So last week, I’m squatting in between rows at Thompson Finch Farm, sweaty, hot, knees soaked, shoving my box ahead of me.
It was my second time strawberry picking, and this time I wasn’t alone, but talking to a friend who was one row over, she also pushing her box ahead of her. Joey was somewhere over there, sometimes a hat poking out over the rows, other times lying in the straw between rows making strange arty videos with his phone. There were girls, our two and two more sisters we’d brought along, and Sadie and one of the sisters picked like champs, filling two boxes between them with a sense of purpose and responsibility. A few rows down, Rosie and the other sister ate strawberries and talked about Dance Moms or lip balm or I’m not even sure. There was a whole preschool class further down in the field, all in tiny sun hats, most crying, the others sitting in a circle in the path eating popcorn and trying not to cry. There was a woman there all in white, standing over the field while her family picked, shielded by an umbrella and looking gorgeous in tall green Hunter boots.
If you live within a day’s drive to Ancram, NY, I sure hope you’ve got strawberry picking on your calendar soon, because it’s really good right now. I’ve talked to far too many people who have never been to Thompson-Finch Farm, or who just pay their whole month’s rent for a pint of their organic strawberries at the store, so I wanted to come here before the week is truly over and remind you to go, go, GO!
If you need a little nudge, I’m here to offer you an official list, my…
5 STEPS TO STRAWBERRY PICKING SUCCESS!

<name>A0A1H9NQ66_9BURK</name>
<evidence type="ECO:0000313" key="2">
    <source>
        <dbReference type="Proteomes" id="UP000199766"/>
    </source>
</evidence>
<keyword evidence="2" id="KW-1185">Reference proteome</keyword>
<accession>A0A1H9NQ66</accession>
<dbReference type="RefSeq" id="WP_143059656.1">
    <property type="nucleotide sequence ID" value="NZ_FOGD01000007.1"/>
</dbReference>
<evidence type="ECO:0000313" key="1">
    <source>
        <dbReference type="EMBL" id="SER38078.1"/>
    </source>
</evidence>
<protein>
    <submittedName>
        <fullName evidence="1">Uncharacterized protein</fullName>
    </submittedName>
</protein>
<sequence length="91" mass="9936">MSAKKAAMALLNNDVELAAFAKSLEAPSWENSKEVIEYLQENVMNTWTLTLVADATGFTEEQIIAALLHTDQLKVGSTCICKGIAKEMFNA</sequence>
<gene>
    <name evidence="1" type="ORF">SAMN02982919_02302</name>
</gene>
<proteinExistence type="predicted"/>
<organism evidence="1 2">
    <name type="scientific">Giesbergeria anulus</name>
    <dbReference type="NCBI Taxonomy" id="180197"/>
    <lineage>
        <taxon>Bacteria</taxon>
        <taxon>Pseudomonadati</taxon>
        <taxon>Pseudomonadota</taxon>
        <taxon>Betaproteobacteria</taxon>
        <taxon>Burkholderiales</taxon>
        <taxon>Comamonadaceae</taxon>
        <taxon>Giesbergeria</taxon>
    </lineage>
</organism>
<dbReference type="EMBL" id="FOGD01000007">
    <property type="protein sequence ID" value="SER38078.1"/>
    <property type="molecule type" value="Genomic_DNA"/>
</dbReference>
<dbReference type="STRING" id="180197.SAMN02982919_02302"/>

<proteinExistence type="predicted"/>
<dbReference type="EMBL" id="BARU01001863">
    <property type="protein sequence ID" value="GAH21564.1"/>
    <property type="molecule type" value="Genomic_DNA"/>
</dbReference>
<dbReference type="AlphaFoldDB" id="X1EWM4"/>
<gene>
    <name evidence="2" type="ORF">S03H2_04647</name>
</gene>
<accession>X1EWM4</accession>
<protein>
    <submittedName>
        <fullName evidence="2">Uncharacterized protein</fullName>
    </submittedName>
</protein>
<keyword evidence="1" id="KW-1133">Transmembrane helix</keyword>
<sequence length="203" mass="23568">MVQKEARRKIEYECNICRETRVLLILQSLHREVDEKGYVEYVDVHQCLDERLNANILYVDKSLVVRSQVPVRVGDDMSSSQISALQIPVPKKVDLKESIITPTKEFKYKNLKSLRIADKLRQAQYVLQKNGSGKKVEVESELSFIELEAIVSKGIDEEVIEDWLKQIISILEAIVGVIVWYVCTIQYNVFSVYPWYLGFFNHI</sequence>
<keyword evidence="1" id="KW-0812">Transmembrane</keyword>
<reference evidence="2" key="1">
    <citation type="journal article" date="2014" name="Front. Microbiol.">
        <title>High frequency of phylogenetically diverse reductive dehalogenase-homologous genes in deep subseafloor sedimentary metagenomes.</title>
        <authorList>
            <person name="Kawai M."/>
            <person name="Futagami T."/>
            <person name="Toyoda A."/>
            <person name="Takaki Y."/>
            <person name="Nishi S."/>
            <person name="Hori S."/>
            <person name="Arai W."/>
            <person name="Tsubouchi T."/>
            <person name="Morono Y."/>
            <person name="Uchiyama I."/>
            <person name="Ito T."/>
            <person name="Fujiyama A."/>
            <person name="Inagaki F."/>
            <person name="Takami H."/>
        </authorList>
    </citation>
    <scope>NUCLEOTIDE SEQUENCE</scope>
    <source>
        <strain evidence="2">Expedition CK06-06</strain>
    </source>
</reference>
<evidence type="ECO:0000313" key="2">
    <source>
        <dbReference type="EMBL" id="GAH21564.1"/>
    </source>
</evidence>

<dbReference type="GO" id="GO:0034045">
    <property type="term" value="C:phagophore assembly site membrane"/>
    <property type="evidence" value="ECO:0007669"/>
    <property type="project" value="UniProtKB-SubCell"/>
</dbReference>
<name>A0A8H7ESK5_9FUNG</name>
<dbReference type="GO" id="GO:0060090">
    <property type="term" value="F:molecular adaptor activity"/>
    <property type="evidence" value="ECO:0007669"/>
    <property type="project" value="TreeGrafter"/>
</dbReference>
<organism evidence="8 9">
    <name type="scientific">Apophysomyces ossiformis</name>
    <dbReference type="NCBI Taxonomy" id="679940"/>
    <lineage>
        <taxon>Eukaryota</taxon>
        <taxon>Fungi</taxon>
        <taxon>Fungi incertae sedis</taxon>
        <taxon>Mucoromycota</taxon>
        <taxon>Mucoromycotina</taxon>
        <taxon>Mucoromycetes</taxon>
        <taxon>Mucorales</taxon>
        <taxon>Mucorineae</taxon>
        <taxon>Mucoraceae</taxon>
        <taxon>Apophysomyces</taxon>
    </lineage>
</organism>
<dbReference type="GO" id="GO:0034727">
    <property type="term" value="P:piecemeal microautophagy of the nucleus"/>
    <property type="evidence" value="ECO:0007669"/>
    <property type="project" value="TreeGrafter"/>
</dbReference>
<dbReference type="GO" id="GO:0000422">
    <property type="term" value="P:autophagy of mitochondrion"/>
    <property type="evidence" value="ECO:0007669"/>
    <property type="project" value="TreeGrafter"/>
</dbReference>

I’m having a very particular conversation with my garden this year.
If I had known who I would be 10 years after moving into my house, if I had known what I would love and what I would want, I might have listened to friends and experts and every article in Mother Earth News and I would have done it right from the start. I would have built strong raised beds and a good fence and taken a few classes in soil science and steered the garden away from the wilderness of pine and weeds and thistle that lines my yard.
Instead, right at the beginning, I improvised. I dug a tiny square already framed by thistle and bittersweet. I added a few bags of compost and I planted some kale.
All season at the market we have a rectangular basket at the front of the Indian Line Farm table that always holds the micro greens. We pack little ziplock bags full of them, and they go for 3 bucks a pop which can seem steep when you hold the tiny bag in your hand, especially weighing it against a big voluptuous bunch of kale, which also sets you back 3 bucks. So I often end up having to argue in defense of micro greens.
Here I go.
So I’m leaning against the side counter, waiting for our drinks.
It’s Mother’s day, and my sister and I have scooped up the tiny pocket of time before our mother goes to work and my sister studies for finals to walk down together the three of us and buy my mother one of her secret treats, a decaf soy latte. I’m waiting for said soy latte, along with an iced americano (me) and an au lait (the signature drink of all 16 year olds) for my sister. I am spacing out the window, high on the scones Sadie made me and the lilacs Rosie picked me and the extra sleep I got while all that was happening. It’s hot, and the coffee shop is empty and bright and only noisy with grinding.